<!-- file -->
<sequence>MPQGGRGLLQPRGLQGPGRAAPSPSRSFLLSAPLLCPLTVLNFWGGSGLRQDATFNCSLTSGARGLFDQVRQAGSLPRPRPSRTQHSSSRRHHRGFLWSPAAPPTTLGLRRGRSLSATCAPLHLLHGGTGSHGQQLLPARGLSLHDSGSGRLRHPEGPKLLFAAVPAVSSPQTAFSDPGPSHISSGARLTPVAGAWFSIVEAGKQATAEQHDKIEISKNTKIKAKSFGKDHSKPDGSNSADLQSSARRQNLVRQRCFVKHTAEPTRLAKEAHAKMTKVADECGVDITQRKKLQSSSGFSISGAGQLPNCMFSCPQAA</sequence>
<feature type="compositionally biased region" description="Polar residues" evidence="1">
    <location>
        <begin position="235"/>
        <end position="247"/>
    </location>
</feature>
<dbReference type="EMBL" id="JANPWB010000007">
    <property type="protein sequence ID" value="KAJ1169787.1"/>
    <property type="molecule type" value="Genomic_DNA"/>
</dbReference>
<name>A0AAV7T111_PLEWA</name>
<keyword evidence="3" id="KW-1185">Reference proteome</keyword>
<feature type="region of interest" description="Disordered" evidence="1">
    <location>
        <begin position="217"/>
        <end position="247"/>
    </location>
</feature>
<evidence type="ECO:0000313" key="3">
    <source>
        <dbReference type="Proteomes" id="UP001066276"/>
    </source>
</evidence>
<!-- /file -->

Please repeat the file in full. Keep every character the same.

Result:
<sequence>MPQGGRGLLQPRGLQGPGRAAPSPSRSFLLSAPLLCPLTVLNFWGGSGLRQDATFNCSLTSGARGLFDQVRQAGSLPRPRPSRTQHSSSRRHHRGFLWSPAAPPTTLGLRRGRSLSATCAPLHLLHGGTGSHGQQLLPARGLSLHDSGSGRLRHPEGPKLLFAAVPAVSSPQTAFSDPGPSHISSGARLTPVAGAWFSIVEAGKQATAEQHDKIEISKNTKIKAKSFGKDHSKPDGSNSADLQSSARRQNLVRQRCFVKHTAEPTRLAKEAHAKMTKVADECGVDITQRKKLQSSSGFSISGAGQLPNCMFSCPQAA</sequence>
<feature type="compositionally biased region" description="Polar residues" evidence="1">
    <location>
        <begin position="235"/>
        <end position="247"/>
    </location>
</feature>
<dbReference type="EMBL" id="JANPWB010000007">
    <property type="protein sequence ID" value="KAJ1169787.1"/>
    <property type="molecule type" value="Genomic_DNA"/>
</dbReference>
<name>A0AAV7T111_PLEWA</name>
<keyword evidence="3" id="KW-1185">Reference proteome</keyword>
<feature type="region of interest" description="Disordered" evidence="1">
    <location>
        <begin position="217"/>
        <end position="247"/>
    </location>
</feature>
<evidence type="ECO:0000313" key="3">
    <source>
        <dbReference type="Proteomes" id="UP001066276"/>
    </source>
</evidence>